Timely debate on road laws

With over 130 000 vehicles on this nation’s small network of roads, it falls on the shoulders of our elected officials to ensure strict laws are implemented that address the safety of the travelling public. It is therefore hoped that the proposed changes to the Road Traffic Act help to restore order on our roads, and that they can be stringently enforced to effect positive change.

The amendments to the Road Traffic Act cover a number of areas. These proposed changes come not a moment too soon to address the growing disrespect on Barbados’ roads, which has spawned a culture of recklessness, lawbreaking and cavalier attitude on the part of some road users. When alcohol is added to mix, it is a recipe for disaster. It is well known that some public service vehicle (PSV) drivers drink liquor while operating a PSV on its route. They’re not exactly hiding; in fact, they openly display the bottles of alcoholic beverages or stop by shops to procure these beverages, as Minister Michael Lashley pointed out. In what would be a groundbreaking move, police would have authority under the redesigned Act to randomly stop drivers for alcohol and drug testing. Furthermore, if a vehicular accident results in death or serious injury, drivers would be required to provide blood or urine samples for testing. Road safety advocates and insurance companies have repeatedly called for such a feature over the years, and this news is indeed welcome.

Of special interest is the provision for fines for littering and parking in the designated spots of persons with disabilities. Able-bodied drivers have for too long poached spaces from those who are incapacitated in some physical form. For this to be enforced, there will need to be constant monitoring of carparks from security personnel to catch offenders. Inasmuch as littering via vehicle needs to be addressed, further clarity will be needed to manage the complexities that can occur. Based on Minister Lashley’s comments, the driver of the vehicle from which garbage is disposed would be fined $200 or have to spend three months in jail or both. How would this apply to government-owned vehicles, such as Transport Board buses, especially if the guilty party is a child? Though littering is its own type of pollution, there is another issue not immediately mentioned in the proposed changes, but which should be seriously considered in the future. Some vehicles, for example, emit noxious plumes of exhaust that cause respiratory disturbances to motorists and pedestrians.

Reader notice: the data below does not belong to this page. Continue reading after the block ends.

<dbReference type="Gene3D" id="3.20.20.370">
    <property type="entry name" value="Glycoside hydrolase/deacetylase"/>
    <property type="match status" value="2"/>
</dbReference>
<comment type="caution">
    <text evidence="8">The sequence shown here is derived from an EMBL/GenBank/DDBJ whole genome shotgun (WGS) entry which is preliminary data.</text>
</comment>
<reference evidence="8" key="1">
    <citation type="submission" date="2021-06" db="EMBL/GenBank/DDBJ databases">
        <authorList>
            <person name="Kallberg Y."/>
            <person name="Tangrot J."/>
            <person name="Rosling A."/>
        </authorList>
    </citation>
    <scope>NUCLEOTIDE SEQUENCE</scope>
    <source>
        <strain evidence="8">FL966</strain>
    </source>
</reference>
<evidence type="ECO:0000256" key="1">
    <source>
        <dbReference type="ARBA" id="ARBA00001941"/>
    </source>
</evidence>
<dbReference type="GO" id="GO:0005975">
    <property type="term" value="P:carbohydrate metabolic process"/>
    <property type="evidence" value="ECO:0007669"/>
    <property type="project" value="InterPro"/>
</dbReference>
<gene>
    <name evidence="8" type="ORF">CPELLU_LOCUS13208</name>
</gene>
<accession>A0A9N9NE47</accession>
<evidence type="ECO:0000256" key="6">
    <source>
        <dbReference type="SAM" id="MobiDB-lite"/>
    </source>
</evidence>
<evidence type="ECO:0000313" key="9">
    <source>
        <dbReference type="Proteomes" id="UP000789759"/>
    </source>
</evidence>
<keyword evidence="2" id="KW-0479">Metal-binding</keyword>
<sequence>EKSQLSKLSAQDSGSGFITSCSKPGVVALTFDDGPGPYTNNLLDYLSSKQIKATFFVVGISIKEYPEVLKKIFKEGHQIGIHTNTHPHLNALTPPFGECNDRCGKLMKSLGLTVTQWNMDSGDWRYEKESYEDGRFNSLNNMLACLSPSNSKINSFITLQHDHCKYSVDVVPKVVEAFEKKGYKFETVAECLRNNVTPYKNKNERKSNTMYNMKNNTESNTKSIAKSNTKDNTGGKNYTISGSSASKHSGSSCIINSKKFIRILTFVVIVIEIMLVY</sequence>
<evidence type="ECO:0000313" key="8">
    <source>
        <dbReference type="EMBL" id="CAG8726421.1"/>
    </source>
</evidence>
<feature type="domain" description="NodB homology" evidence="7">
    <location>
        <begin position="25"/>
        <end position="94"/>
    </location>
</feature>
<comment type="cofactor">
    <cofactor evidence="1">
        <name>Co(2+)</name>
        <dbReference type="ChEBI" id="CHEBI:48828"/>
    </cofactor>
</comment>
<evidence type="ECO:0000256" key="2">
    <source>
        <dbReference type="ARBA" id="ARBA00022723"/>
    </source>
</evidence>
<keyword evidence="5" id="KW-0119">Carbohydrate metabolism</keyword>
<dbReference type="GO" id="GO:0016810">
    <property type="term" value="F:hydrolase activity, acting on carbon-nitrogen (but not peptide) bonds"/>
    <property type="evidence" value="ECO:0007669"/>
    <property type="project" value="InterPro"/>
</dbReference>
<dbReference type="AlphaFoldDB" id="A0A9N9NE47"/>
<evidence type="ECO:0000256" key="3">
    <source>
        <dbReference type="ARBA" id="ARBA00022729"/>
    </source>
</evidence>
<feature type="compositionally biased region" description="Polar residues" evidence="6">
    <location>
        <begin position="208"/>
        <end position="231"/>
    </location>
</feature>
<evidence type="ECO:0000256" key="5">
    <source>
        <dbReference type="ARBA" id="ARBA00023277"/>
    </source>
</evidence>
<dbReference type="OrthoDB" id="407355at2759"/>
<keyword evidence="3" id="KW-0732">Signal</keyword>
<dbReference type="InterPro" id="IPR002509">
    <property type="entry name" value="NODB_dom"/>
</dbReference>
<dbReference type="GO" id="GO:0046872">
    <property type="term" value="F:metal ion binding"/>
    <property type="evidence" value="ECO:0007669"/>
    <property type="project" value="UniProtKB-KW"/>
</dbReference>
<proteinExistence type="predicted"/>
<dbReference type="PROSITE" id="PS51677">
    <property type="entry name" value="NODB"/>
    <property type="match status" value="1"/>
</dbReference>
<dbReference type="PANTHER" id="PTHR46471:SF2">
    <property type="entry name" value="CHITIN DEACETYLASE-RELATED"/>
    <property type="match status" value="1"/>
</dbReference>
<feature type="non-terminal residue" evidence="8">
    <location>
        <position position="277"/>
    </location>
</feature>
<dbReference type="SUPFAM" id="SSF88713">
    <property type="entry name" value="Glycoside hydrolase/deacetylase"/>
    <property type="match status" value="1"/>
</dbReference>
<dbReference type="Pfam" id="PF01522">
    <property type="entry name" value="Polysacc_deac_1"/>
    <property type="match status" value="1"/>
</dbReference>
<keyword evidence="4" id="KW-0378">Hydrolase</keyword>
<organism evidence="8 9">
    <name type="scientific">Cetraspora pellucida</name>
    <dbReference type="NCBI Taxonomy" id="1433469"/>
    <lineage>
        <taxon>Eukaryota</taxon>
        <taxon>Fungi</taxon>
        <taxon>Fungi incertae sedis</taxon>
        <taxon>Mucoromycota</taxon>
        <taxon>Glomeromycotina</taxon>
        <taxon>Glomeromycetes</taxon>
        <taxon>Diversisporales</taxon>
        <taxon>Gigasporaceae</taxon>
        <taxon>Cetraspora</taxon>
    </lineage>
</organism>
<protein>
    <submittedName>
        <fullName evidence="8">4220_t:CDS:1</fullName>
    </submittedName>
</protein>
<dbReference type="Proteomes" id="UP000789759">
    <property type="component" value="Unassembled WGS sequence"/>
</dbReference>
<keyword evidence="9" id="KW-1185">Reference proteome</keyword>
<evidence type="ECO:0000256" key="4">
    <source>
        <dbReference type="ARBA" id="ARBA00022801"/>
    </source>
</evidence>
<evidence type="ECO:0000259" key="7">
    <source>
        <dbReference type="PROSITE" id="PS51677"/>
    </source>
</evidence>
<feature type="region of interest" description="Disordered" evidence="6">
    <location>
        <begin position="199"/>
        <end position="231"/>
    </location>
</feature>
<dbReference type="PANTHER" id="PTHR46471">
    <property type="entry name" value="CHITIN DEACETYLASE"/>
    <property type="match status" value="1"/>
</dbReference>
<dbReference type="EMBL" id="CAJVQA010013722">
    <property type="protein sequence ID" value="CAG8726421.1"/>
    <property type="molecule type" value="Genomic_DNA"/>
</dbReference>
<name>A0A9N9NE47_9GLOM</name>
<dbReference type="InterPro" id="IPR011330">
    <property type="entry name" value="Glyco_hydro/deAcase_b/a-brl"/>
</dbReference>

Long overdue is the provision for companies that manufacture licence plates to be authorised by the Licensing Authority. This is especially important given the number of stolen vehicles with false plates that have appeared on our nation’s roads, frustrating the efforts of police to apprehend car thieves.

As timely as these provisions are, we are hopeful that enforcement will be equally as swift when the Act is passed so it can work as well as intended. As with other areas on Barbados’ law books – crimes against praedial larceny, for example – too few are caught in the act, while many more go unpunished. Hopefully, there can be full crackdown on poor driving practices so that the thousands of road users on our roads have a much safer experience.

Barbados Advocate

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